HD 84810

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ℓ Carinae
Carina constellation map.svg
Red circle.svg

Location of l Carinae (circled)
Observation data
Epoch J2000.0      Equinox J2000.0
Constellation Carina
Right ascension 09h 45m 14.81122s[1]
Declination –62° 30′ 28.4519″[1]
Apparent magnitude (V) 3.39[2] (3.35 - 4.06[3])
Spectral type F6Ib-K0Ib[3]
U−B color index +0.76[2]
B−V color index +1.03[2]
Variable type Classical Cepheid[3]
Radial velocity (Rv) +3.3[4] km/s
Proper motion (μ) RA: –12.88[1] mas/yr
Dec.: +8.19[1] mas/yr
Parallax (π) 2.09 ± 0.29[1] mas
Distance 525[5] pc
Absolute magnitude (MV) –5.22[6]
Mass 8.4[7] to 13[8] M
Radius 169±8[5] R
Surface gravity (log g) 1.5[9] cgs
Temperature 5,091[9] K
Metallicity [Fe/H] 0.30[9] dex
Age 17-19[8] Myr
Other designations
l Carinae, 2MASS J09451481-6230284, CD–61 2349, FK5 1254, HD 84810, HIP 47854, HR 3884, IRAS 09438-6216, SAO 250683.
Database references
ESO - Model Image of Cepheid l Carinae

HD 84810, also known as l Carinae (l Car), is a star in the southern constellation of Carina. It has a mean apparent magnitude of +3.4,[2] making it readily visible to the naked eye and one of the brighter members of Carina. Based upon parallax measurements, it is approximately 1,600 light-years (490 parsecs) from Earth.[1]

From the characteristics of its spectrum, l Carinae has a stellar classification of G5 Iab/Ib.[7] This indicates the star has reached a stage in its evolution where it has expanded to become a supergiant with 169 times the radius of the Sun.[5] As this is a massive star with 8[7]–13[8] times the mass of the Sun, it rapidly burns through its supply of nuclear fuel and has become a supergiant in roughly 17-19 million years, after spending 15–17 million years as a main sequence star.[8]

l Carinae is classified as a Cepheid variable star and its brightness varies over an amplitude range of 0.725 in magnitude with a long period of 35.560 days. The radial velocity of the star likewise varies by 39 km/s during each pulsation cycle.[10] It has a compact circumstellar envelope that can be discerned using interferometry. The envelope has been resolved at an infrared wavelength of 10μm, showing a radius of 10–100 AU at a mean temperature of 100 K. The material for this envelope was supplied by mass ejected from the central star.[8]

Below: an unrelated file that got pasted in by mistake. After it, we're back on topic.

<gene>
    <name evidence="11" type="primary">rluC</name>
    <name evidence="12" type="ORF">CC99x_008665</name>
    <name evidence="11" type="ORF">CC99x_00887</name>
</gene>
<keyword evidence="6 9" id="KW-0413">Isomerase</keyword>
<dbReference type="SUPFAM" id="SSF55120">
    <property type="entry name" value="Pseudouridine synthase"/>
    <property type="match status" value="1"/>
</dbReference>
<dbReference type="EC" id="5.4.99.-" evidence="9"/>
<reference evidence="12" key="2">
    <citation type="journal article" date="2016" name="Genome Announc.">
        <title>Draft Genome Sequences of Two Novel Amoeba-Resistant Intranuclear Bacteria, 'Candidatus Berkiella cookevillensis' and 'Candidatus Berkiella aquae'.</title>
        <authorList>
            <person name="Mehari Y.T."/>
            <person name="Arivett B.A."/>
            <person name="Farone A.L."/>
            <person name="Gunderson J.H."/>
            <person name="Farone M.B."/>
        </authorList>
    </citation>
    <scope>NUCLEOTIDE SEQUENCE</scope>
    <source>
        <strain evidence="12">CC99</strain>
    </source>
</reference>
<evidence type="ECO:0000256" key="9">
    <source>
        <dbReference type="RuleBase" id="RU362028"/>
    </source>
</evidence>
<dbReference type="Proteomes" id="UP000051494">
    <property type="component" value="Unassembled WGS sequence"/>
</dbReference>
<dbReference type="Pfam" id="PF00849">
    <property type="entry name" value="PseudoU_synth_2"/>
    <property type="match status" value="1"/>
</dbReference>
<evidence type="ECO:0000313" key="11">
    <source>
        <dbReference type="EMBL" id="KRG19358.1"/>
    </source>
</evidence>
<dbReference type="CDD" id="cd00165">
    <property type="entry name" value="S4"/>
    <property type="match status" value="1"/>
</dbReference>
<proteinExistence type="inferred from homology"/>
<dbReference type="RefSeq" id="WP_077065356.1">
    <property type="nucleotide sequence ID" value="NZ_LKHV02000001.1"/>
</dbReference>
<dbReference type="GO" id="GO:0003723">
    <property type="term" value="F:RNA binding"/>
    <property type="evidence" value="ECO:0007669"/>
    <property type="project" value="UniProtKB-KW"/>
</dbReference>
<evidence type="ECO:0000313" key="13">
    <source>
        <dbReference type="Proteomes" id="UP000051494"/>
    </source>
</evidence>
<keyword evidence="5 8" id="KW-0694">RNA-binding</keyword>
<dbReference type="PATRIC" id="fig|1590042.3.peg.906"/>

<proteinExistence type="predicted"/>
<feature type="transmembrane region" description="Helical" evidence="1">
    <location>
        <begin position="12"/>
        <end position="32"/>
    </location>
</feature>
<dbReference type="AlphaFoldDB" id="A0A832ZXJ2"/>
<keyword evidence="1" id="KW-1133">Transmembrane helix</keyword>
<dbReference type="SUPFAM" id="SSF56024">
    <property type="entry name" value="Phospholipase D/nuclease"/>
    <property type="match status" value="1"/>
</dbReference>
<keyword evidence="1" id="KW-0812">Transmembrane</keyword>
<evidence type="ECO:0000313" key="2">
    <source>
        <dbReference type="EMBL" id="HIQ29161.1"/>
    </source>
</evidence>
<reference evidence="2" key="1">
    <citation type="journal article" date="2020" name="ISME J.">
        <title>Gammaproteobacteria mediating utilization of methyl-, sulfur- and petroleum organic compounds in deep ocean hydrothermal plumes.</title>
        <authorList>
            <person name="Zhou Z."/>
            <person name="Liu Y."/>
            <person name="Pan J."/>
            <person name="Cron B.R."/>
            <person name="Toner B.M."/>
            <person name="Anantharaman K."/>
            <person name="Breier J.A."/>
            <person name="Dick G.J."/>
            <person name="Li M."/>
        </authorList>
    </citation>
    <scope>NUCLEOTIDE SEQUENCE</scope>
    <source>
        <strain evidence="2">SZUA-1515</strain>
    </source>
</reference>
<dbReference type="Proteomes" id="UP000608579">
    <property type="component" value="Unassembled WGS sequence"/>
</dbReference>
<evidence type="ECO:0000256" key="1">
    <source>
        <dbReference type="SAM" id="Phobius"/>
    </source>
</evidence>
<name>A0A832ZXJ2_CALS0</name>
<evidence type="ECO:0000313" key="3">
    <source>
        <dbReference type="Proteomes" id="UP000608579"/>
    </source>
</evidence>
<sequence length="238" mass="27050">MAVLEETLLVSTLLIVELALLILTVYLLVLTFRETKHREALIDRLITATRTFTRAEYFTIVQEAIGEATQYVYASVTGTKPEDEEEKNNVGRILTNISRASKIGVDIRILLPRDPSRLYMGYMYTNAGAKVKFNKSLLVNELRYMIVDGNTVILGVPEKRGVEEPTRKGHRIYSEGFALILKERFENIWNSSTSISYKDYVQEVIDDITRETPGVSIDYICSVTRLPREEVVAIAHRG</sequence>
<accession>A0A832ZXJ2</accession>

1. ^ a b c d e f van Leeuwen, F. (November 2007), "Validation of the new Hipparcos reduction", Astronomy and Astrophysics, 474 (2): 653–664, Bibcode:2007A&A...474..653V, arXiv:0708.1752Freely accessible, doi:10.1051/0004-6361:20078357. 
  2. ^ a b c d Madore, B. F. (June 1975), "Photoelectric UBV photometry of Cepheids in the Magellanic Clouds and in the southern Milky Way", Astrophysical Journal Supplement Series, 29: 219–284, Bibcode:1975ApJS...29..219M, doi:10.1086/190342. 
  3. ^ a b c Samus, N. N.; Durlevich, O. V.; et al. (2009). "VizieR Online Data Catalog: General Catalogue of Variable Stars (Samus+ 2007-2013)". VizieR On-line Data Catalog: B/gcvs. Originally published in: 2009yCat....102025S. 1. Bibcode:2009yCat....102025S. 
  4. ^ Evans, D. S. (June 20–24, 1966). "The Revision of the General Catalogue of Radial Velocities". In Batten, Alan Henry; Heard, John Frederick. Determination of Radial Velocities and their Applications, Proceedings from IAU Symposium no. 30. Determination of Radial Velocities and their Applications. 30. University of Toronto: International Astronomical Union. p. 57. Bibcode:1967IAUS...30...57E. 
  5. ^ a b c Davis, J.; et al. (April 2009), "Observations of the pulsation of the Cepheid l Car with the Sydney University Stellar Interferometer", Monthly Notices of the Royal Astronomical Society, 394 (3): 1620–1630, Bibcode:2009MNRAS.394.1620D, arXiv:0812.4791Freely accessible, doi:10.1111/j.1365-2966.2009.14433.x. 
  6. ^ Fouqué, P.; Arriagada, P.; Storm, J.; Barnes, T. G.; Nardetto, N.; Mérand, A.; Kervella, P.; Gieren, W.; Bersier, D.; Benedict, G. F.; McArthur, B. E. (2007). "A new calibration of Galactic Cepheid period-luminosity relations from B to K bands, and a comparison to LMC relations". Astronomy and Astrophysics. 476: 73. Bibcode:2007A&A...476...73F. doi:10.1051/0004-6361:20078187. 
  7. ^ a b c Tetzlaff, N.; Neuhäuser, R.; Hohle, M. M. (January 2011), "A catalogue of young runaway Hipparcos stars within 3 kpc from the Sun", Monthly Notices of the Royal Astronomical Society, 410 (1): 190–200, Bibcode:2011MNRAS.410..190T, arXiv:1007.4883Freely accessible, doi:10.1111/j.1365-2966.2010.17434.x. 
  8. ^ a b c d e Kervella, P.; Mérand, A.; Gallenne, A. (May 2009), "The circumstellar envelopes of the Cepheids ℓ Carinae and RS Puppis. Comparative study in the infrared with Spitzer, VLT/VISIR, and VLTI/MIDI", Astronomy and Astrophysics, 498 (2): 425–443, Bibcode:2009A&A...498..425K, arXiv:0902.1588Freely accessible, doi:10.1051/0004-6361/200811307. 
  9. ^ a b c Luck, R. E. (September 1979), "The chemical compositions of nine southern supergiant stars", Astrophysical Journal, Part 1, 232: 797–806, Bibcode:1979ApJ...232..797L, doi:10.1086/157340. 
  10. ^ Klagyivik, P.; Szabados, L. (September 2009), "Observational studies of Cepheid amplitudes. I. Period-amplitude relationships for Galactic Cepheids and interrelation of amplitudes", Astronomy and Astrophysics, 504 (3): 959–972, Bibcode:2009A&A...504..959K, arXiv:0908.3561Freely accessible, doi:10.1051/0004-6361/200811464.